The Pharmacology of the Cardiac Glycosides

  • Theodore M. Brody
  • Tai Akera
Part of the Developments in Cardiovascular Medicine book series (DICM, volume 34)


The term digitalis encompasses a wide variety of steroids which have the property of increasing the force of contraction and eliciting characteristic electrophysiologic effects upon the heart. These substances are derived from a number of plant and animal sources. The medicinal actions of the squill, or sea onion, were recognized as early as 1600 B.C. Digitalis-like activity is present in the seeds of strophanthus gratus, which is the source of ouabain, used as an African arrow poison and in the skin of the toad, used by ancient Chinese herbalists. The glycosides most frequently used today are derived from the leaves of the foxglove, Digitalis purpurea and D. lanata. The classic study on the action of digitalis was published in 1785 by William Withering who described his long experience with digitalis in An Account of the Foxglove, and Some of Its Medicinal Uses: With Practical Remarks on Dropsy, and other Diseases {1}. Withering failed to recognize that its efficacy in reducing edema was secondary to its cardiac action. A second comprehensive monograph was published in 1799 by John Ferrier, who suggested that digitalis might have a cardiac effect distinct from its ability to promote a diuresis. Traube in 1850 also recognized the effect of digitalis in promoting the efficiency of cardiac muscle and further suggested that the bradycardia was the result of vagal stimulation.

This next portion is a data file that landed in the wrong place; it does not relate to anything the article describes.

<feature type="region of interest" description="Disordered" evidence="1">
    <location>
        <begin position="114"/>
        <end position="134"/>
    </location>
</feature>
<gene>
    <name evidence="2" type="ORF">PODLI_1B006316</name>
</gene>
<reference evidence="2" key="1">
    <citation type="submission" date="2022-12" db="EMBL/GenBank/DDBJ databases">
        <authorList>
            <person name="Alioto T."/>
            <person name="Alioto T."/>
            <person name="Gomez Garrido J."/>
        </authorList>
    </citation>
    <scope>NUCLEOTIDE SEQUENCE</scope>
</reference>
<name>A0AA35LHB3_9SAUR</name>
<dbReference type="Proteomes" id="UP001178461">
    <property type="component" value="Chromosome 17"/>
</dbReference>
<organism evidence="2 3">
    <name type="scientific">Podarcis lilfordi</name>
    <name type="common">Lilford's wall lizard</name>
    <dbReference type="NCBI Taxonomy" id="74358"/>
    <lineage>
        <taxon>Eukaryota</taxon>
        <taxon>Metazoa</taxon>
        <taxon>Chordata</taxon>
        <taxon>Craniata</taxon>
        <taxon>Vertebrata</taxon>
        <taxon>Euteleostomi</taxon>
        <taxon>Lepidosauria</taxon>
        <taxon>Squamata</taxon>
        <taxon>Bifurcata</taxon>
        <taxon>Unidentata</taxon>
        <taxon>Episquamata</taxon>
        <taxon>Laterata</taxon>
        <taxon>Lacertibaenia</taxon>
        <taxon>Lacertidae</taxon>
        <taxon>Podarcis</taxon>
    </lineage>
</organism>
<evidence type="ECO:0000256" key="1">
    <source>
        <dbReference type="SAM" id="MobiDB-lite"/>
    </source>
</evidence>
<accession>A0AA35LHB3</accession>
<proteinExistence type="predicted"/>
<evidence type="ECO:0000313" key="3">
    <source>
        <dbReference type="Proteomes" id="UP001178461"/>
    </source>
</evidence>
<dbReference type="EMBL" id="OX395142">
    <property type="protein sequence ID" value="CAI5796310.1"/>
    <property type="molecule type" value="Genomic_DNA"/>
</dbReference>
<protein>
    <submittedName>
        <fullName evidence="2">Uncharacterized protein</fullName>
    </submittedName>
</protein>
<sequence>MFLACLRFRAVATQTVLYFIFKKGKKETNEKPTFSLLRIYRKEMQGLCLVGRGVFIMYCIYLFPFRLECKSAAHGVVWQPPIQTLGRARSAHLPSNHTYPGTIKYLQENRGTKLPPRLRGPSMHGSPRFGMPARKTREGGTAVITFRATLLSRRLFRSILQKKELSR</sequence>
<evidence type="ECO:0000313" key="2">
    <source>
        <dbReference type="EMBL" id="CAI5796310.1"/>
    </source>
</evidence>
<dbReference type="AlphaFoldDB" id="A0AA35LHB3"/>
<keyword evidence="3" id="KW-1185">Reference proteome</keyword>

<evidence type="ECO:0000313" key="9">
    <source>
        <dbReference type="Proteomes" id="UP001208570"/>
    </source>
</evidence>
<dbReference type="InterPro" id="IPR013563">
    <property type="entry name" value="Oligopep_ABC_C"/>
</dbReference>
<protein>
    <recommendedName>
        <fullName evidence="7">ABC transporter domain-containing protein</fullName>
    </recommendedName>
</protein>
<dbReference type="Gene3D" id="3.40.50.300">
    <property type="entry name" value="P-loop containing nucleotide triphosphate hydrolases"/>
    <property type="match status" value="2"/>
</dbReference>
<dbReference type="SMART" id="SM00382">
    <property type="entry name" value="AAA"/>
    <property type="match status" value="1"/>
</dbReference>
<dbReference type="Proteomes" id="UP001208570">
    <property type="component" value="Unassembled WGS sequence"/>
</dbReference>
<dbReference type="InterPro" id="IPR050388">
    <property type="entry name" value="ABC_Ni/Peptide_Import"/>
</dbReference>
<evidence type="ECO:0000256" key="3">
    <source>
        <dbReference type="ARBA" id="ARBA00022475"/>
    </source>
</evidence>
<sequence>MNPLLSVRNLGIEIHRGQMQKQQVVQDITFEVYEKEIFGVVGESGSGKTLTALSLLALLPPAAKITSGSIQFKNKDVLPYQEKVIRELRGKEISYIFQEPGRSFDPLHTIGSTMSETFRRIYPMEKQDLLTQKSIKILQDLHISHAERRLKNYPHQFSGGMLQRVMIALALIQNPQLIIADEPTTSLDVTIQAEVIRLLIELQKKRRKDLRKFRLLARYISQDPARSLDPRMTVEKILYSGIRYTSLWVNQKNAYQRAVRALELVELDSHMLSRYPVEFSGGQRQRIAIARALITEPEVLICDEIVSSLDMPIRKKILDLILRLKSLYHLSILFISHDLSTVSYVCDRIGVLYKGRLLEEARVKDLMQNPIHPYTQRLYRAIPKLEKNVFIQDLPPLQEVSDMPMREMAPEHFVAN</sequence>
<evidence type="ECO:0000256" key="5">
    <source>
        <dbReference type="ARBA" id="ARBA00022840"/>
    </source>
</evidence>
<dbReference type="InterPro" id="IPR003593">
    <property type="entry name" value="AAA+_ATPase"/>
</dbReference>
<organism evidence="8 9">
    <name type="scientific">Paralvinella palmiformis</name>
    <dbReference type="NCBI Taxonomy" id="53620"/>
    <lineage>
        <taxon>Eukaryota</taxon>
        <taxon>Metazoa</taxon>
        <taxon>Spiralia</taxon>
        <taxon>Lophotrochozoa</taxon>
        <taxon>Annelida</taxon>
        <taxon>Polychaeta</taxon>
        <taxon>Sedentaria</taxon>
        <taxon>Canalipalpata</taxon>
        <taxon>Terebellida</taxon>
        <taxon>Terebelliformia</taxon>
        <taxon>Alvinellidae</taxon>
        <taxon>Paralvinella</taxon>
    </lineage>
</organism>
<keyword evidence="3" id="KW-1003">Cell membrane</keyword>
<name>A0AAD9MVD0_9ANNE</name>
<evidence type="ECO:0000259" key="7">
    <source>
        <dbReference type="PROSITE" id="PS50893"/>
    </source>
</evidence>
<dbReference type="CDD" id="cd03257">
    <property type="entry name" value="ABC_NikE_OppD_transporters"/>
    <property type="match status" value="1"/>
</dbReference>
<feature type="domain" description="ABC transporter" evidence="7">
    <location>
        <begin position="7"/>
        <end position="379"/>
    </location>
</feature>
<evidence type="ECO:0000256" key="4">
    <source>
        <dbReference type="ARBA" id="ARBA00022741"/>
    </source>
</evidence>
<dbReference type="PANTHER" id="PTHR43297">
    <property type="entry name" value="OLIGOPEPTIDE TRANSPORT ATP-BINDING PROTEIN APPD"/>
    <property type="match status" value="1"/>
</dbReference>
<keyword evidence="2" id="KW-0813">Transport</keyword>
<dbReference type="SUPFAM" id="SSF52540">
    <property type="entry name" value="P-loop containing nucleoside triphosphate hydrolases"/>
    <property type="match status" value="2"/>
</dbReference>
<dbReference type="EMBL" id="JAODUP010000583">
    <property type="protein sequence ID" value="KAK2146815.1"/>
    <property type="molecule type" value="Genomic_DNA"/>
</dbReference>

Atrial Flutter Cardiac Glycoside Positive Inotropic Effect Sodium Pump Purkinje Fiber 
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© Springer Science+Business Media Dordrecht 1984

Authors and Affiliations

  • Theodore M. Brody
  • Tai Akera

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